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Under the bill, the medical exception would no longer be tied to a state of emergency and would apply to more medical situations.
A bill that would allow greater flexibility for the medical exception to the Open Meeting Law, HF 4441 (Sen. Sandra Masin, DFL-Eagan), was passed out of the House Local Government Division on March 23. It will be heard by the House State Government Finance and Elections Committee on April 1.
Remote participation would be allowed in more medical situations
Under current law, the medical exception to the Open Meeting Law can only used if a state of emergency has been declared. The bill would remove the requirement of an emergency declaration. However, it would continue to require that a health care professional has advised the person not be in a public place for personal or family medical reasons.
Support for bill
Dakota County Commissioner Kathleen Gaylord testified on behalf of the Minnesota Inter-County Association. She highlighted that this proposed change is limited, but a significant one.
Both before the COVID-19 pandemic and currently, there is a need for this change. For example, when a member is undergoing chemotherapy, they are able to attend meetings but can’t be in the public for personal health reasons. Also in the last few years, public bodies have used technology more, which has allowed for greater public participation and accountability.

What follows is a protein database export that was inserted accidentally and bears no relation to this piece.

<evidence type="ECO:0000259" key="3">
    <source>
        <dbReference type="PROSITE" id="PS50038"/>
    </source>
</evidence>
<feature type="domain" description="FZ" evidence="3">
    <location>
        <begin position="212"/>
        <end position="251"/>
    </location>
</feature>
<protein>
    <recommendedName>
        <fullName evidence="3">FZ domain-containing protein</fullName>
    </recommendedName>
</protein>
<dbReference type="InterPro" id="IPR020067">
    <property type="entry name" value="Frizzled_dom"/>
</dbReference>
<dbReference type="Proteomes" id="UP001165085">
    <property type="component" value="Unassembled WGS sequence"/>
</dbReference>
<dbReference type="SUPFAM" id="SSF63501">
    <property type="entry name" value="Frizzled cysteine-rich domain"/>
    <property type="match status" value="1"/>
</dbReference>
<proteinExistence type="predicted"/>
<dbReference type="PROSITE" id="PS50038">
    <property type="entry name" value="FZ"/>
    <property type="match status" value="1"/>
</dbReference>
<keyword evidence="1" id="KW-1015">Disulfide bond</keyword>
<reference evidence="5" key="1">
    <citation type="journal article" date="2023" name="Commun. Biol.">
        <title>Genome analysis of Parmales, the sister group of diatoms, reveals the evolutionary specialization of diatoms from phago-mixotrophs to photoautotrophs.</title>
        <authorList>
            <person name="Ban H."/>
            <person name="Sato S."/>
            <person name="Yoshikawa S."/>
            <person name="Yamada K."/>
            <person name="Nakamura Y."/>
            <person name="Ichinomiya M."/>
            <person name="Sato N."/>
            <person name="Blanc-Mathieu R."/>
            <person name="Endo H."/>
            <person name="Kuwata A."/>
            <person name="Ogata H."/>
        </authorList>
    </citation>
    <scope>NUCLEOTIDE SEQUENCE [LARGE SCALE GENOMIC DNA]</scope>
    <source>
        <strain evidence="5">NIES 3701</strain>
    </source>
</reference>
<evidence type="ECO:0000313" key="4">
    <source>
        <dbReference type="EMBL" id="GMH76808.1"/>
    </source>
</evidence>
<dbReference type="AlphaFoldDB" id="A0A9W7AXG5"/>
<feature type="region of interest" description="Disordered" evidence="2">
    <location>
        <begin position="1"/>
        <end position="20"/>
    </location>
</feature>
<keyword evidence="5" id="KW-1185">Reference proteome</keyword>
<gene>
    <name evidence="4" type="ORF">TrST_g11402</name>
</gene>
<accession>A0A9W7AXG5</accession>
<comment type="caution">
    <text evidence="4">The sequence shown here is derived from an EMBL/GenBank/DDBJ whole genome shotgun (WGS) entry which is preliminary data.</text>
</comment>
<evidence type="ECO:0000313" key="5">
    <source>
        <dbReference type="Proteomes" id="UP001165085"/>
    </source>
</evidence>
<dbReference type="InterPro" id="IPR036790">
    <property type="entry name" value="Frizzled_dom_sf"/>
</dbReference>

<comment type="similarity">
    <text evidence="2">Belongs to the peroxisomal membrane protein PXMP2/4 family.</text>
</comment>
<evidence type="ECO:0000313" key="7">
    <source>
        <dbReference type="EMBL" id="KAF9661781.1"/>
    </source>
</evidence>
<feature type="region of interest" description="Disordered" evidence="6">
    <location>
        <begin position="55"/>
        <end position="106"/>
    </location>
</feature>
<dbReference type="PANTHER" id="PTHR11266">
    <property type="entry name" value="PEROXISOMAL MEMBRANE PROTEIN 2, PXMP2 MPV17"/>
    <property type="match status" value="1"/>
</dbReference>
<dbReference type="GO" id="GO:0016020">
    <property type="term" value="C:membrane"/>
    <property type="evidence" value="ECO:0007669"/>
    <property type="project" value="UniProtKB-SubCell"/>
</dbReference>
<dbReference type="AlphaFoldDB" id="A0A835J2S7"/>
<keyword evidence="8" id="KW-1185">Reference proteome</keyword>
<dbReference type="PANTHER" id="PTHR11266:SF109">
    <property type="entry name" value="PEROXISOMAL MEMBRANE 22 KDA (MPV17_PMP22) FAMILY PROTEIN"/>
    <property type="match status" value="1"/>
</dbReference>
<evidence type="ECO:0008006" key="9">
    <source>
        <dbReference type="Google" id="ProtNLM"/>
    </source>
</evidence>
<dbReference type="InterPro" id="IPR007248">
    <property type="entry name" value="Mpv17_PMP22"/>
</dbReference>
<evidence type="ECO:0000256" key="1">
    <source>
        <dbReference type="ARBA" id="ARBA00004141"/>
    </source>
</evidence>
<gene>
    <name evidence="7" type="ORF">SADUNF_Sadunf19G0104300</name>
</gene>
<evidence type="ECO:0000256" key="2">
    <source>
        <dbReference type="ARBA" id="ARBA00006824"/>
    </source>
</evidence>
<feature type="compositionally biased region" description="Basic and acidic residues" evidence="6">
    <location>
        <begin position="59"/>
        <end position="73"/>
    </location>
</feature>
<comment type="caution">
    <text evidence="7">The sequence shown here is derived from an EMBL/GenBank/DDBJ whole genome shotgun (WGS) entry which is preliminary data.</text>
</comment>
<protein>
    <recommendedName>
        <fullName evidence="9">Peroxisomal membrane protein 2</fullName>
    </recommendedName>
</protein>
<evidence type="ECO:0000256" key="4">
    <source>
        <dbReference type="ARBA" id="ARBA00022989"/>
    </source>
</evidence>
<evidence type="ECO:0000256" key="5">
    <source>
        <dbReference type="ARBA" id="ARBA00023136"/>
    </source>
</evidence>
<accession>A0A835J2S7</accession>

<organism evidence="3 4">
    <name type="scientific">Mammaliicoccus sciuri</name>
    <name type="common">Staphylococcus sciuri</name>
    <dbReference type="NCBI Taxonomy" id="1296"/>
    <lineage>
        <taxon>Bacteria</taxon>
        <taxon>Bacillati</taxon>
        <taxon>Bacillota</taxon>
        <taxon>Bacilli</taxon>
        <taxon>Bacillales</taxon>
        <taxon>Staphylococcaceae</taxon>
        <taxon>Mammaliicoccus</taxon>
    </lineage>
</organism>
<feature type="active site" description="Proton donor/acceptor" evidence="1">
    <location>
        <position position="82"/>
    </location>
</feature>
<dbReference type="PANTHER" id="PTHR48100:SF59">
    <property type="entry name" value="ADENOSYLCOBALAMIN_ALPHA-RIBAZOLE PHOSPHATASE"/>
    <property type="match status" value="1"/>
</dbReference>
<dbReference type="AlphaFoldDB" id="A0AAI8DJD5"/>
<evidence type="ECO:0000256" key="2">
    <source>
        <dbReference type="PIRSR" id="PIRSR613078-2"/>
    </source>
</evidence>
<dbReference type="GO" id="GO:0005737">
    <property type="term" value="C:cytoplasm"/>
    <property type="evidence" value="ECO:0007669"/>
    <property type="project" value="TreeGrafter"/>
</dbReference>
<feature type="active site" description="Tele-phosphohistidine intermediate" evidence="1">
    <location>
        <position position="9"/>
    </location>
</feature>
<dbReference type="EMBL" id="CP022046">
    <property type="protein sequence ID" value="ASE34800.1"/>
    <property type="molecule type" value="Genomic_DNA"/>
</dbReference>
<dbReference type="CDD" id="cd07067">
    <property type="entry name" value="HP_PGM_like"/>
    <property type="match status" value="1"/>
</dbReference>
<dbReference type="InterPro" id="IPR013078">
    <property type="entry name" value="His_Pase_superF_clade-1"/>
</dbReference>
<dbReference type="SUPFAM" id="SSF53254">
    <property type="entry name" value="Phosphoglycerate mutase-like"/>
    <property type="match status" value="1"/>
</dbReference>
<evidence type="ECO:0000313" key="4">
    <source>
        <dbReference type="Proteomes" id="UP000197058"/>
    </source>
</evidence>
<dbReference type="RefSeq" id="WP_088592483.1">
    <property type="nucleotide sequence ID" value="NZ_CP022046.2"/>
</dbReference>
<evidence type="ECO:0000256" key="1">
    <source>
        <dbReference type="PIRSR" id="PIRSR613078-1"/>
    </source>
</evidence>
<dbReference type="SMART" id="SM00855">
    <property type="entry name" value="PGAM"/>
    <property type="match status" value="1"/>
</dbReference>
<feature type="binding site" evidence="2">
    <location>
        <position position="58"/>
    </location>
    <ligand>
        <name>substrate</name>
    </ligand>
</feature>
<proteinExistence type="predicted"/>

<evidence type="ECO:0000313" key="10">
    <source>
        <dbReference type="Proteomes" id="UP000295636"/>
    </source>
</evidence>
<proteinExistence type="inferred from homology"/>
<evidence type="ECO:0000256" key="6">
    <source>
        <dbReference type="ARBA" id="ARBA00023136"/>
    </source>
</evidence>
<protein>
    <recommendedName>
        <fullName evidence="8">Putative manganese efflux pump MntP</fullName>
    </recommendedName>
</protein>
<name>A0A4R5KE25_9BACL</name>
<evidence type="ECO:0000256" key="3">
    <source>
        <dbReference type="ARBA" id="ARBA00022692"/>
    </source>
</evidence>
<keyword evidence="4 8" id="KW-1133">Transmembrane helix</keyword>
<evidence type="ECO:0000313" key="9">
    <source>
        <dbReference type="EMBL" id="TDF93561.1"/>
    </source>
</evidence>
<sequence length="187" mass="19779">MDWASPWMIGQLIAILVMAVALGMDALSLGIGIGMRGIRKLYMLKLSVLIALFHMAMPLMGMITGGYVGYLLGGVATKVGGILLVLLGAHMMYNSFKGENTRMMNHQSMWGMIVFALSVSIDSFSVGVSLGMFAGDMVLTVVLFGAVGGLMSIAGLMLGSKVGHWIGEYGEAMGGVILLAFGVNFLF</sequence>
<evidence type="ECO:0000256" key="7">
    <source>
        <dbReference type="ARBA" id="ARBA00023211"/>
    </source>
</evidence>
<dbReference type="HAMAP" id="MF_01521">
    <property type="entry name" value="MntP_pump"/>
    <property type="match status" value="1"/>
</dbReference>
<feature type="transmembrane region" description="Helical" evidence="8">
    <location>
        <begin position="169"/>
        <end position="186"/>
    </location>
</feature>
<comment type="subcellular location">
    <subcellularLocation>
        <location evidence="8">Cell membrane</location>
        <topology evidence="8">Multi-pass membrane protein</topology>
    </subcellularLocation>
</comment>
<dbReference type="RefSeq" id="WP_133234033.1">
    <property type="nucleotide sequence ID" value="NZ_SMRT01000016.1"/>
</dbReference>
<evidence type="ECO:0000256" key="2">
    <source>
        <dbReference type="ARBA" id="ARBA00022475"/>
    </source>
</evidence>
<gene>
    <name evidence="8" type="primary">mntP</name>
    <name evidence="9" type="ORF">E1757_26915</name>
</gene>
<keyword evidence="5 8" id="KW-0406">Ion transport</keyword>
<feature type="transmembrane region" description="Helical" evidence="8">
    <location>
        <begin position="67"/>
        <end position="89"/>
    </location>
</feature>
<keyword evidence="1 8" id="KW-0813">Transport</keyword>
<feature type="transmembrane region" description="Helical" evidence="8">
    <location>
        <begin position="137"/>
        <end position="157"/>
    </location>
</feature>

The League, along with the Minnesota School Boards Association, Minnesota Township Association, and Association of Minnesota Counties provided written testimony.
Written testimony was also provided by two members of the St. Paul Transportation Committee, who asked for even greater flexibility for remote participation under the Open Meeting Law.
Family medical reason questions
Legislators questioned the need to allow an exception for family medical reasons. As with personal medical reasons, there may be times when members are caring for loved ones who are immune-compromised and they themselves shouldn’t be in public in order to continue caring for them.
Background of current state of the law
Currently, the Open Meeting Law has limited exceptions to allow a member of a public body (elected official or board/commission member) to participate remotely.
When an emergency is not declared and a member does not want to not make their remote location open to the public, they can only do so in two situations and, even for those situations, the exception can be used only three times in a year. The two situations are:
- For military members who are at a required drill, deployed, or on active duty.
- When the person has been advised by a health care professional that they can’t be in a public place for personal or family medical reasons.